Link to comment
Share on other sites

Zora, reading your comments, I wonder if part of what is happening is that you're cramming the cassoulet into one day of prep. That seems nearly impossible and definitely unpleasant. I break the process down over several weeks: confit made and aged, sausages made, hocks brined, smoked, cooked, and deboned, stocks made, and so on. Day before, you assemble everything in the pot and cook it through; day of you reheat it and get that wonderful crust on it. The only thing you smell that day is the wonderful final product, not one of the ingredients that you can't get out of your sheets! :wink:

Also, Ptipois puts it well (as usual) by saying that you want beans

beans that keep their shape while being soft and melting.

Fresh, high quality beans are the key, or else you have split bean soup or dry wall plaster.

Chris Amirault

eG Ethics Signatory

Sir Luscious got gator belts and patty melts

Link to comment
Share on other sites

Yeah, I'll definitely draw it out longer next time--I was doing it over one weekend. But I like the idea of giving the confit a week or so to age...and giving the air a chance to clear!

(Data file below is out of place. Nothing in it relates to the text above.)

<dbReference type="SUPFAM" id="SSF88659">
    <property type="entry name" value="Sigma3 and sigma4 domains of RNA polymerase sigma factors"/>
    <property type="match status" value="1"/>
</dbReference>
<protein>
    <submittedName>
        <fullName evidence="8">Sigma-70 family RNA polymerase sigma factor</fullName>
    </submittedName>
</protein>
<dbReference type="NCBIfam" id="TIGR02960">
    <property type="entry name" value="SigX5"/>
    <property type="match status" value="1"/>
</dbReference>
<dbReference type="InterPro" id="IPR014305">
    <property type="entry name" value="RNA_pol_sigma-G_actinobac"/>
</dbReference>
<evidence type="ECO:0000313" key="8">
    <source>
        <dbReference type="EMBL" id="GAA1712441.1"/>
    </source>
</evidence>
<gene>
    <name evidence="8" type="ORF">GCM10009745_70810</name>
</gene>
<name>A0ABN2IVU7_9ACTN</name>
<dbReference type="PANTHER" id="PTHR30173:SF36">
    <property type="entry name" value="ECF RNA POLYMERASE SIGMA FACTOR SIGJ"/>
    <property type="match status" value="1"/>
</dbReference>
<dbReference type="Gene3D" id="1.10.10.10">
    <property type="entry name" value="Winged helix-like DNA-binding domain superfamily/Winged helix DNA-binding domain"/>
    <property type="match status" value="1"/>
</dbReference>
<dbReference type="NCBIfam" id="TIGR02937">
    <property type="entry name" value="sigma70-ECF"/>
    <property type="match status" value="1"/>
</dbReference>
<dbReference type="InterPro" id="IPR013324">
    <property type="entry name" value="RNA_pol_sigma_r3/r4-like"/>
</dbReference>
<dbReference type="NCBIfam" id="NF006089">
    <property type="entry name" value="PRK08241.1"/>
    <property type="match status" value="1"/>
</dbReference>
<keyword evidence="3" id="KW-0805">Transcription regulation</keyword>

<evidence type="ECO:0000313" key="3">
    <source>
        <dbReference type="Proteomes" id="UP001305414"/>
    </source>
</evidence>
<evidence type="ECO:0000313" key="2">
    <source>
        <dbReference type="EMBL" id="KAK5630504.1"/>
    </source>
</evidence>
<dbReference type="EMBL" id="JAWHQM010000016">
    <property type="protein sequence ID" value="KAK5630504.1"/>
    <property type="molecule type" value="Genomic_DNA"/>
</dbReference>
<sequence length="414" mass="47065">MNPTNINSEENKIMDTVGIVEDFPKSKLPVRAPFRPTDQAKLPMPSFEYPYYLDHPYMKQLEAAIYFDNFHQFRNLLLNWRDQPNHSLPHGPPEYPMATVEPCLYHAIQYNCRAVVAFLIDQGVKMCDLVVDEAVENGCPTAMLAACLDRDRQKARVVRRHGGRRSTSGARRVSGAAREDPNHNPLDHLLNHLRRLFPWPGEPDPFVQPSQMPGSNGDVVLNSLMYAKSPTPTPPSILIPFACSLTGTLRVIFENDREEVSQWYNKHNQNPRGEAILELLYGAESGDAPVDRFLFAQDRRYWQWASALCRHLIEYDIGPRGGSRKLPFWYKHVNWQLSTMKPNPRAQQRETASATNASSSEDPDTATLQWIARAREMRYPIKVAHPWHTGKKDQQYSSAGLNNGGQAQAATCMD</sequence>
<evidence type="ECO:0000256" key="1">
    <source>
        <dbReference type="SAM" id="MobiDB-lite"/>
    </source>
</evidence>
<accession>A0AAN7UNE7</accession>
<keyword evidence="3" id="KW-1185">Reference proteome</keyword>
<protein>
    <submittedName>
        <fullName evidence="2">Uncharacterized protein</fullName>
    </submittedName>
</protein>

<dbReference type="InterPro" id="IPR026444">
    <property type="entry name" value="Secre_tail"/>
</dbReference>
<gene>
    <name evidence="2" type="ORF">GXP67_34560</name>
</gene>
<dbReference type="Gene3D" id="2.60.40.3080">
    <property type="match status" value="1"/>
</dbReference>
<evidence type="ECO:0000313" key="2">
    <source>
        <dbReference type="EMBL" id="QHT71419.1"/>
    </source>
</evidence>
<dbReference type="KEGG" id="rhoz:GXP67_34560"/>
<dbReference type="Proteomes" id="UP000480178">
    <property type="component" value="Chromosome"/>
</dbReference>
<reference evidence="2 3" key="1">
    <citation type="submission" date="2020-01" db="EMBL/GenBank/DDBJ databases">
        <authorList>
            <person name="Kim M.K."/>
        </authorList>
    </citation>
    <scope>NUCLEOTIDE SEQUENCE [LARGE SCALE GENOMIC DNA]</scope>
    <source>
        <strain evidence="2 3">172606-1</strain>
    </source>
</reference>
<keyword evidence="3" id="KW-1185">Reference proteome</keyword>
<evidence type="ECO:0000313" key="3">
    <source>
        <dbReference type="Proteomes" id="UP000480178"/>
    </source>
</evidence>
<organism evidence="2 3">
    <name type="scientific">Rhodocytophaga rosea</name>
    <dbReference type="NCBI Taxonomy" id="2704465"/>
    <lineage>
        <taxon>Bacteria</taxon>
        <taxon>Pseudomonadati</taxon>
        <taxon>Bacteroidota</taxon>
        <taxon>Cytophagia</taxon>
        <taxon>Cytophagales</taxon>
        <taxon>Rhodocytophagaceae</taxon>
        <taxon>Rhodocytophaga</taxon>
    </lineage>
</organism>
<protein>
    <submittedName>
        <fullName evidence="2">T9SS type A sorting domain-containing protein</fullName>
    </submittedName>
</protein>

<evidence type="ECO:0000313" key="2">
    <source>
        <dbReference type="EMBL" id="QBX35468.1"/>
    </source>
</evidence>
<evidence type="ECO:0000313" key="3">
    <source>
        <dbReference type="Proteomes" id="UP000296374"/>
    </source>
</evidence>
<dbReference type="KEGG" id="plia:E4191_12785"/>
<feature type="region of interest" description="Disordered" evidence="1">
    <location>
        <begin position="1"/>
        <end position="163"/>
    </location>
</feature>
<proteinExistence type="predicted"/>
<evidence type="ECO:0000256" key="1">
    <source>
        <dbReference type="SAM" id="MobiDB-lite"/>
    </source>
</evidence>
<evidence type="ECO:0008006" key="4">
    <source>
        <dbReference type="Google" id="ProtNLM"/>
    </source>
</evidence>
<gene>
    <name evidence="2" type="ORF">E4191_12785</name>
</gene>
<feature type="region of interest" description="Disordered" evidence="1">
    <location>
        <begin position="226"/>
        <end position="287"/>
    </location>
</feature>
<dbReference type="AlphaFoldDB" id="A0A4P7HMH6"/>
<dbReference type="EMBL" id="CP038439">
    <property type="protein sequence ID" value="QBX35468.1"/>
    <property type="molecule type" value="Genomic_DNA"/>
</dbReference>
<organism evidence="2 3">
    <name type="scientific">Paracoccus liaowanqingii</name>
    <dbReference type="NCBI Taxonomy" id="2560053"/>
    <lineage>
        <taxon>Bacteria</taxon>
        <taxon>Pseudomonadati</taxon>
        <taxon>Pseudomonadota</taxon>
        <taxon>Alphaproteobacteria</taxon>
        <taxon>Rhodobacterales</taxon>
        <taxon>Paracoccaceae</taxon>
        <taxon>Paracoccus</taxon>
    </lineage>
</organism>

Re: dried beans...there's just no way to know how old they are, is there? I mean, if you're not buying them from someone who's v. close to the source...

Zora O’Neill aka "Zora"

Roving Gastronome

Link to comment
Share on other sites

Re: dried beans...there's just no way to know how old they are, is there?  I mean, if you're not buying them from someone who's v. close to the source...

I usually just buy them from the containers at Whole Food, not in the plastic bags at the supermarket. My assumption is that a.) WF will make an effort to keep the quality high, and b.) they have a pretty quick product turnover. We go through quite a few beans in my house, and at WF they are consistently very good quality.

I would also say that they are priced well, but if you are going to make ~real~ cassoulet you are probably not worried about the cost. Costs a fortune to make ... ;)

"There's nothing like a pork belly to steady the nerves."

Fergus Henderson

Link to comment
Share on other sites

Buy your beans from Rancho Gordo and you'll always have fresh beans, not to mention the most delicious beans ever.

I had no idea how good beans could taste until I got some from Rancho Gordo.

Ditto on Rancho Gordo. I am seeing some of his (yours, if you're reading, Steve!) beans in local shops and have worried about the freshness factor...but I probably shouldn't. Which of Rancho Gordo's beans have you all used for cassoulet, folks?

kit

"I'm bringing pastry back"

Weebl

Link to comment